Sprueing is a method of joining a multi-part model into one. The benefit of this is that most 3D Printers charge an additional flat rate per “part” even if it is in the same model. Separated parts usually can add as little as $1.50 to even a $6 charge per part.
Sprueing does have its own challenges as different materials require different thicknesses. Most white strong materials require at minimum 1mm thickness. 1mm sprues are rather springy and “give” when pushed or dropped. Resin (Sculpteo) requires a 2mm thickness. Each material has its own requirements for sizes so it is always best to keep this in mind when printing. When I first did this I was concerned that it was adding costs and “waste” to my model, however with Shapeways recent price changes it actually reduced the cost over all. (Shapeways.com before October 7th 2014 it would have raised the price!)
At home printing is slightly different as instead of printing the whole thing you might print on a flattened plain or each individual piece separately. Sprues and Cages are really only for commercial grade printers that use the powder layering process.
Pictured above is version 1.0 hands of one my models I am working on. It consists of 2 joints on each of the 4 main fingers, 2 thumbs, 2 5mm pegs to fill the wrists if needed and 2 palms. Totaling 20 parts. Without sprueing this model would cost over $30. By placing sprues in the model this costs less than $10 depending on the material selected.
The above is printed in white strong polished. It has a rather nice “spring” to it when pushed on but bounces back rather well.
Spruing is a rather easy process basically I personally use Tinkercad. Adding in columns and sizing their thickness to 1mm then placing them so they connect and create a strong structure. Most smaller pieces only need one connection point. (Fingers, and joints…) And on the larger parts I have 2-3 connections.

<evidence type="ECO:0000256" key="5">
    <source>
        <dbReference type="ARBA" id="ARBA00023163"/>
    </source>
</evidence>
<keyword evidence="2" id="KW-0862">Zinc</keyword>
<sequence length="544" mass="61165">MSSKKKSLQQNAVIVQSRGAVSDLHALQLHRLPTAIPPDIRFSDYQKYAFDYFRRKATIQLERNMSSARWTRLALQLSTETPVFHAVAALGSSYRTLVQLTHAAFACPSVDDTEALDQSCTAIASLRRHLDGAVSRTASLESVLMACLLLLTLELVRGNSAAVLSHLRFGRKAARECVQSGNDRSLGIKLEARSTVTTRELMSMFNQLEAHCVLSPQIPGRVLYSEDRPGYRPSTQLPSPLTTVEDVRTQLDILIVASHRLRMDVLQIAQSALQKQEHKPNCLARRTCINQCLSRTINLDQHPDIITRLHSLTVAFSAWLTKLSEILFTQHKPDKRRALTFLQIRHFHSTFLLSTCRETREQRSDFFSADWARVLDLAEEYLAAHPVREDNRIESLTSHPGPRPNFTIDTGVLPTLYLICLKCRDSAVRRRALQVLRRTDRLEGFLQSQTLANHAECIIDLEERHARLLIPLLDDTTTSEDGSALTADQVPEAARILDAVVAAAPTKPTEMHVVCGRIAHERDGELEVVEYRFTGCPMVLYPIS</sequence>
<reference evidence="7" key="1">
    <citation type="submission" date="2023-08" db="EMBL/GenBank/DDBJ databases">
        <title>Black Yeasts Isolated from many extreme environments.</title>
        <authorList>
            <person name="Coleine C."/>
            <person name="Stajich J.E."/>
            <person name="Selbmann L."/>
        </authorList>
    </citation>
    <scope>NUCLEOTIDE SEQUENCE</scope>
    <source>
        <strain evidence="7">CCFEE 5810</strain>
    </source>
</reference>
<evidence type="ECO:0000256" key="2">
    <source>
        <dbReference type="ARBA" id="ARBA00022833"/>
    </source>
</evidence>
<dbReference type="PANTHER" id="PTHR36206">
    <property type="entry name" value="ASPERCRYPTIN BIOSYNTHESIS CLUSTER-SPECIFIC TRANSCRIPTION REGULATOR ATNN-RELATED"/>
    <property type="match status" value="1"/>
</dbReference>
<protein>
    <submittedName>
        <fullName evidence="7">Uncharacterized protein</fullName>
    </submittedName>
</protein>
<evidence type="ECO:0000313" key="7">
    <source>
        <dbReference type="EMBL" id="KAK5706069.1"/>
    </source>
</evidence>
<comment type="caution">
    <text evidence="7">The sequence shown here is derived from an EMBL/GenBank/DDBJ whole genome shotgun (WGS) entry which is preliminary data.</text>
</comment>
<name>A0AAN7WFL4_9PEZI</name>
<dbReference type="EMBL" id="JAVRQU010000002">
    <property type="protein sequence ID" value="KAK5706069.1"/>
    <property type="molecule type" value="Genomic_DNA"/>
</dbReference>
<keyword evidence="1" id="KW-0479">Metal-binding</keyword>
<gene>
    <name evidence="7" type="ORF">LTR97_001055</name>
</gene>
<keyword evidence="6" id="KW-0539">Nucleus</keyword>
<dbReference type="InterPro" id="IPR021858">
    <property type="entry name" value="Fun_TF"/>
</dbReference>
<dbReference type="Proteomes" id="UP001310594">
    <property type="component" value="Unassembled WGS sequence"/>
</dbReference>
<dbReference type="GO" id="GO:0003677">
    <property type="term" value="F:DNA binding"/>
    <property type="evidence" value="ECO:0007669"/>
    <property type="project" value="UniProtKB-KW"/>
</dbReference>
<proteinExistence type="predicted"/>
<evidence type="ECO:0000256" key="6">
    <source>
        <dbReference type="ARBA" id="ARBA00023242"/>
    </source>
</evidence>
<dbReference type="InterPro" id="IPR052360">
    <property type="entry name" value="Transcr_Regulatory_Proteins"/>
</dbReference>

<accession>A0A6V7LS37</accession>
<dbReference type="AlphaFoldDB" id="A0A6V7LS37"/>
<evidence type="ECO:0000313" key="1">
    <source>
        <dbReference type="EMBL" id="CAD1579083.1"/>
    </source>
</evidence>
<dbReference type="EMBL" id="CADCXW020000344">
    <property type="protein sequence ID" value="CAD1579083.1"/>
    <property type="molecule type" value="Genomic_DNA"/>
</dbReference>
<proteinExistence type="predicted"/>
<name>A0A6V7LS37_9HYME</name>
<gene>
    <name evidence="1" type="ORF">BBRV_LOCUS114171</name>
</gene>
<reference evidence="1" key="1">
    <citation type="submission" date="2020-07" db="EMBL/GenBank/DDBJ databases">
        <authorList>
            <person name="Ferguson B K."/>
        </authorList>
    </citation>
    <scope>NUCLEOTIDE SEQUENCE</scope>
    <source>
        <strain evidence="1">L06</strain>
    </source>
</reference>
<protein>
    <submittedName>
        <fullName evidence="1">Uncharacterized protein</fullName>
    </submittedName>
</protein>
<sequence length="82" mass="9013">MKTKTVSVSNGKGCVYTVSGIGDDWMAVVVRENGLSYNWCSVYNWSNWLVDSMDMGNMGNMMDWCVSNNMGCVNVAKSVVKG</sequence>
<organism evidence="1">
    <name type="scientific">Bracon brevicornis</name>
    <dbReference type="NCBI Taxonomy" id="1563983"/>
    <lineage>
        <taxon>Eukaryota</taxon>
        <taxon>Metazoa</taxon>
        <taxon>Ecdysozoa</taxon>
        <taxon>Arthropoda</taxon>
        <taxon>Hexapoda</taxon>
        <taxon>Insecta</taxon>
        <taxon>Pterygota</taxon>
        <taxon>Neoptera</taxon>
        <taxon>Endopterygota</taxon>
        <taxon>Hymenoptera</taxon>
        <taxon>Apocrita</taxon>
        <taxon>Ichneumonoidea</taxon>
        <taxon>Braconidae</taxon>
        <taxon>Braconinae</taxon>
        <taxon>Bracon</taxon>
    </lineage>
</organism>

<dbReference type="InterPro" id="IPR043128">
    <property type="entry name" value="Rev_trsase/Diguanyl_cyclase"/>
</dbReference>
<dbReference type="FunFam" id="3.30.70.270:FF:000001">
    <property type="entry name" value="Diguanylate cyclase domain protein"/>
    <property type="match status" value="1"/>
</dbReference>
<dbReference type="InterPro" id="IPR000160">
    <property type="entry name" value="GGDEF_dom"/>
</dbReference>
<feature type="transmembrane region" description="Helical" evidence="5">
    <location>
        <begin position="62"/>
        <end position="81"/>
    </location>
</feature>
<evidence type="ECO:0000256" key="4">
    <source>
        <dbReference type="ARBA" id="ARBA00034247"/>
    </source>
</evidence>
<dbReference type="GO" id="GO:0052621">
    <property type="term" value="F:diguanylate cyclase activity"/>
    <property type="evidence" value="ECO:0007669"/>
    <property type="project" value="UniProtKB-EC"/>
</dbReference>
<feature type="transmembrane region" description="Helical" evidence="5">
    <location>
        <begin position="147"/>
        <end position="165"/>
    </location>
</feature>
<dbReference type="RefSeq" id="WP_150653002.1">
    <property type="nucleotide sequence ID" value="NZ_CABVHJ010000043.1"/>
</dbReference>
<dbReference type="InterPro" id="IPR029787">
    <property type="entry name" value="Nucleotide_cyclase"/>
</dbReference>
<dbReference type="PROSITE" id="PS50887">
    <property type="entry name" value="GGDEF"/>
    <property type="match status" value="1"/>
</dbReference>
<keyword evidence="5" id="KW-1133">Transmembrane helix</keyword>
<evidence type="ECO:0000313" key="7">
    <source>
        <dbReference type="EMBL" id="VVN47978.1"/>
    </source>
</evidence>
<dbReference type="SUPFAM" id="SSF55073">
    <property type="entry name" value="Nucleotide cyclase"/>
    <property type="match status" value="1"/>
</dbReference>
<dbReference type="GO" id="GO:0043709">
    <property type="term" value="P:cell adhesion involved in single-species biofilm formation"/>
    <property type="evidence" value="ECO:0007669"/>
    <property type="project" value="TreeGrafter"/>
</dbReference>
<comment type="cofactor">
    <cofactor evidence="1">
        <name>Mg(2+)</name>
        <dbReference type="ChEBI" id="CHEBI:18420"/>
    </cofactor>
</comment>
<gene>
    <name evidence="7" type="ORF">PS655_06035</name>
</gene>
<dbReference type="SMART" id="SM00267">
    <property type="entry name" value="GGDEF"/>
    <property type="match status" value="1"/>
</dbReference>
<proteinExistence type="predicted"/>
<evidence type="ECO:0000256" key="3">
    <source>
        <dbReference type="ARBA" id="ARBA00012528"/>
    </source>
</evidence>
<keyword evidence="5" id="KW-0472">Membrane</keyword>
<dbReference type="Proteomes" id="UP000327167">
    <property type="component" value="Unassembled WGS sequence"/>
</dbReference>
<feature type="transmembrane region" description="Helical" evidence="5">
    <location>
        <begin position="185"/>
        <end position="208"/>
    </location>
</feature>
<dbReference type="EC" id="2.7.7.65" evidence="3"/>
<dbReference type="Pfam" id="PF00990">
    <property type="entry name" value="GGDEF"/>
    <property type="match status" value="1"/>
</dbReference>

If your model is not going to be polished then you may not need as many sprues. However… If you plan for it to be put through several processes its best to add more.
While sprues do add a little more labor involved after receiving the model in the end it does provide the printer you use a LOT less work involved. (Somewhat wish they would speed up the ordering process on models like these!)
These sprues if done small enough to spec they really do not even leave a mark once cut. I use the following tools to remove and scrap excess away.
Wire cutters or Scissors. (To cut each part from the rest of the model initially.)
Elmers/X-Acto X3037 Axent Knife with Cap, Blue. (To clean the parts of any excess.)
Use your wire cutters to cut away at the sprues freeing up each piece. It is ok to leave some room on the parts. As the final process you will use your X-Acto Knife to scrap layer by layer to smooth the spots where the sprues joined your parts.
In following this process and using the above tools I was able to remove any excess material from the sprues. I was afraid that it might leave marks or bumps on the model but it actually did not. You do have to be slow and careful and take small layers at a time off till you get a smooth surface. Smaller parts are easy to mess up on so be careful and go slow. White Strong Plastic can be pretty forgiving depending on the model you print.